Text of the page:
While not necessarily fond of the cold temperatures without snow as we had earlier this season, with each flake that now falls gently to the earth, my spirit soars ever higher.
There’s no season like snow season and nowhere am I happier in winter than when I’m running a team of sled dogs in the Caribou Hills just east of Ninilchik.
This area is used by many pursuing winter outdoor activities, but particularly by dog mushers and snowmachiners. And, while some user groups seem to be perpetually at odds with each other, these two groups seem to have found a happy medium.
At least that’s my take on it based on experiences with snowmachiners.
Sure, you do get the occasional yahoos who leave broken beer bottles in the trails, or the reckless speed demons that blast with break-neck speed to the tops of hills without any consideration to who or what may be coming up from the other direction.
However, by and large, most snowmachiners I encounter seem responsible and friendly.
I frequently pass snowmachiners who, upon seeing me coming, pull off to the side of the trail and even turn off their engines so as not to scare the dogs.
While it’s good to teach dogs to run past obstacles like revving snowmachines, this is always appreciated, especially when running a young team.
Also, while sled dog races like the upcoming Tustumena 200 could be held without snowmachines clubs like the Caribou Hills Cabin Hoppers putting in and grooming trails, the nature of the race would be quite different and undeniably tougher on race organizers, participants and, of course, the dogs, perhaps to the point of their detriment. As such, the Cabin Hoppers’ efforts are much appreciated.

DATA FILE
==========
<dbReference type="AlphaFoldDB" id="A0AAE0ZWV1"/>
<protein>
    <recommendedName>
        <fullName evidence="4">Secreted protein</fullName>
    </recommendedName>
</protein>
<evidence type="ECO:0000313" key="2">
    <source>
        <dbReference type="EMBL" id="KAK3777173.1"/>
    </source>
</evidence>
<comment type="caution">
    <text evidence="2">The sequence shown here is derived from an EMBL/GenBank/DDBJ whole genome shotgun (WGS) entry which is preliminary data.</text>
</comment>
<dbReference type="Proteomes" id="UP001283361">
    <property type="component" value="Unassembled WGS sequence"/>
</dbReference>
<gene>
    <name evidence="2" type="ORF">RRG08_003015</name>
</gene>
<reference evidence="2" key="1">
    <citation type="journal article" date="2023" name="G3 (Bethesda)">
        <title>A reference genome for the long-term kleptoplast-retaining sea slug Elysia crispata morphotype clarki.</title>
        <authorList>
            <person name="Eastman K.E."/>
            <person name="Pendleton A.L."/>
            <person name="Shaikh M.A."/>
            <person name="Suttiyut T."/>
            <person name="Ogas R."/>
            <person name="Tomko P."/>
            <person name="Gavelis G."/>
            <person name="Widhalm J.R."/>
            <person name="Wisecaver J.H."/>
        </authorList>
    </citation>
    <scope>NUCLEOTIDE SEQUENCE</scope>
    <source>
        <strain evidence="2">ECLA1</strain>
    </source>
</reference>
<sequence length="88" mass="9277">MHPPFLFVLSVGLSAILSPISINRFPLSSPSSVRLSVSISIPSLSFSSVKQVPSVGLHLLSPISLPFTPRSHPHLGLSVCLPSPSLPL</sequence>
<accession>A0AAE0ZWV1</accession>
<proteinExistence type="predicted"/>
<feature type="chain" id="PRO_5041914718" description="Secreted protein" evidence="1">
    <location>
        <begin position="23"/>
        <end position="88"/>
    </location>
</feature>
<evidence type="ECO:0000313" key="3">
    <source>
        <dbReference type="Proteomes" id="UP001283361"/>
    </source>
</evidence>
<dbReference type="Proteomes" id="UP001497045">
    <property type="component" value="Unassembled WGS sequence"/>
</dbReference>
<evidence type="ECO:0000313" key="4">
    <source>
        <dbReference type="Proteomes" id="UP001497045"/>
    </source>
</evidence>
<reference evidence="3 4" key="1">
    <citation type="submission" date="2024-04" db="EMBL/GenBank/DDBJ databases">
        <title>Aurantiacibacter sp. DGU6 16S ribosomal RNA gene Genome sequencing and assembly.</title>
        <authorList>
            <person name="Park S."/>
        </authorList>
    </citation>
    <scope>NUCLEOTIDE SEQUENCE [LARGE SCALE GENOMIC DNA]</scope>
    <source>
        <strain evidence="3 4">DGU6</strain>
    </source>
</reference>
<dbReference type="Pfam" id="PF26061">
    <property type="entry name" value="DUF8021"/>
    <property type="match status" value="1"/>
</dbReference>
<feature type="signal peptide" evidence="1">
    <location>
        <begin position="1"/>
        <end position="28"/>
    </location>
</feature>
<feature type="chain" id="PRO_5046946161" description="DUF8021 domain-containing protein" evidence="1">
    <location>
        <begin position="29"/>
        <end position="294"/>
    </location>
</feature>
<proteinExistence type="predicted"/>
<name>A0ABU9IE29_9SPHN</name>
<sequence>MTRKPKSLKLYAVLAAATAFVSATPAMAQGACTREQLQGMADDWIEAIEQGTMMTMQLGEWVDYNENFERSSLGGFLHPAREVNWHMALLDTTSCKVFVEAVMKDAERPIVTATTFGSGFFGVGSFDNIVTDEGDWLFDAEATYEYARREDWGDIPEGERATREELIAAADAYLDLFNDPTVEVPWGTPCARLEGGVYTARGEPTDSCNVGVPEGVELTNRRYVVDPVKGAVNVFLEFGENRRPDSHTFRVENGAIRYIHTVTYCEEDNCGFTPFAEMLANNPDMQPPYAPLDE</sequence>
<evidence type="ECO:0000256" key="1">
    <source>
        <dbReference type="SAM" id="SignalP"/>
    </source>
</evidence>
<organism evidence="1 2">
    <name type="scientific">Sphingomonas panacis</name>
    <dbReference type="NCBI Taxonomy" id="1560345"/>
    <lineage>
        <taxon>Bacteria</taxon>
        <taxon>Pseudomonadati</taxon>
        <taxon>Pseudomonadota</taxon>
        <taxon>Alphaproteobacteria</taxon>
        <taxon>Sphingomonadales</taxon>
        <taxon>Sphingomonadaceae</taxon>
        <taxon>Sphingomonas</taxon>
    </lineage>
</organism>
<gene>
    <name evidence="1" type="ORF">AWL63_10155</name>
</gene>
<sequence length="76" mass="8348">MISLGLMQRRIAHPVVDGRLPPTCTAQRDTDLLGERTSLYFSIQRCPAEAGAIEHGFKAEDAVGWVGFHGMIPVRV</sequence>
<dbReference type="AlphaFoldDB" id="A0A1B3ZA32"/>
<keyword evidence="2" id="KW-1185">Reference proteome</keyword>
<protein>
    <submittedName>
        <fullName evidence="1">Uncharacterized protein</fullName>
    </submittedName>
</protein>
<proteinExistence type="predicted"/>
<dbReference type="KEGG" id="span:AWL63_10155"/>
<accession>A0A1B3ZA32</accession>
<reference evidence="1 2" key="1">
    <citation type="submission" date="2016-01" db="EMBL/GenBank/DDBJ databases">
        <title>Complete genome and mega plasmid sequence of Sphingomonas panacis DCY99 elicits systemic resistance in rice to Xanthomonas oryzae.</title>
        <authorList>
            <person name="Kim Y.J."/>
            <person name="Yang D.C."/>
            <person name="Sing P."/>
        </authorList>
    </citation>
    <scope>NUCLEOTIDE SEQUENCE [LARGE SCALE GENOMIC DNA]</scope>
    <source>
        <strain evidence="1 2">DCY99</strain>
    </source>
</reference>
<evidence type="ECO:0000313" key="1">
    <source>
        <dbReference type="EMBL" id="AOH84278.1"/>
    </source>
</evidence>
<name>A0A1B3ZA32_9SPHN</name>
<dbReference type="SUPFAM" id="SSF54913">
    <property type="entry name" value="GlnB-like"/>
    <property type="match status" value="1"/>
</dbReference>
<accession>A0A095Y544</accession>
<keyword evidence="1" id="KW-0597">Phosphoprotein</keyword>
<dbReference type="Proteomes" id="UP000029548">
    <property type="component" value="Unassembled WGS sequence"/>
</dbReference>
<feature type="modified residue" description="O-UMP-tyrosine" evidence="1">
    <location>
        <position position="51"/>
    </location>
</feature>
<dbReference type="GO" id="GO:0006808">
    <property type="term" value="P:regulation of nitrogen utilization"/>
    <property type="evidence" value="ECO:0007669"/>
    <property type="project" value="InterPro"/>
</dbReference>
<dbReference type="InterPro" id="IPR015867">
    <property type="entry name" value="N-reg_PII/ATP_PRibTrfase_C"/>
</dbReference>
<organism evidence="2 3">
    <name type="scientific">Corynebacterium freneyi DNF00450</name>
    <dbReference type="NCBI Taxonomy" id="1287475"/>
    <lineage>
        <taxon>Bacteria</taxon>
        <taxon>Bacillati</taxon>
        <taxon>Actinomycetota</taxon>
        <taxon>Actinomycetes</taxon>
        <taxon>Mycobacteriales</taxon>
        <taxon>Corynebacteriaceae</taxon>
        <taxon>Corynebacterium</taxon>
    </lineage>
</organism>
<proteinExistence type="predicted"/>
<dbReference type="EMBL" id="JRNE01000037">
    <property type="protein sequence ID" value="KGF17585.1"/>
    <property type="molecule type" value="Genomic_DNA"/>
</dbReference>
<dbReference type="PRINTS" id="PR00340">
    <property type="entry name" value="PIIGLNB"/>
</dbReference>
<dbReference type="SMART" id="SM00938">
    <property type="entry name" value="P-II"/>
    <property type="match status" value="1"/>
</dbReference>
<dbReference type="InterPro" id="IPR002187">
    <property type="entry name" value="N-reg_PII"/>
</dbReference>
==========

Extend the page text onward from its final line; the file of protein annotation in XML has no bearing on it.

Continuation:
All this being said, though, there is still something I like about being alone with the dogs away from snowmachiners, but also away from all other people in general.
This is tougher to do than it sounds, even in the most remote corners of the Caribou Hills, but this time of year is when I have my best chance.
Once sufficient snow has fallen in the high country of the Kenai National Wildlife Refuge to get safely over stumps and willow branches that could poke the dogs, but before so much snow has fallen to open this area to snowmachines, I have my window of opportunity.
This past week I capitalized on the opportunity and mushed 14 dogs to a spot informally known as “the end of the world.”
While its title may sound a bit foreboding, this location is actually one of most, if not the most, breathtaking on the whole Kenai Peninsula.
From a knob a few thousand feet in elevation, this spot offers majestic views to the north Tustumena Lake can be seen in its entirety; to the east stand the jagged and much taller snow-capped peaks of the Kenai Mountains; to the south are the smoother, rolling hills of the Caribou Hills; and to the west the view of Redoubt Volcano is far superior compared to that from any vantage closer to sea level.
From this spot I feel like the only person on Earth. No signs of civilization can be seen and the only tracks in the snow are the ones behind me.
While being there seems magical, it is perhaps the most real place I can escape to. Yet, like magic, in the blink of an eye it’ll be gone.
Before long, others will come. And while I will lose my solitude, I can’t fault these others for seeking similar outdoor experiences of their own.
If anything they should be commended for their exquisite taste in recognizing how good life can be lived.
Joseph Robertia is a reporter for the Clarion.
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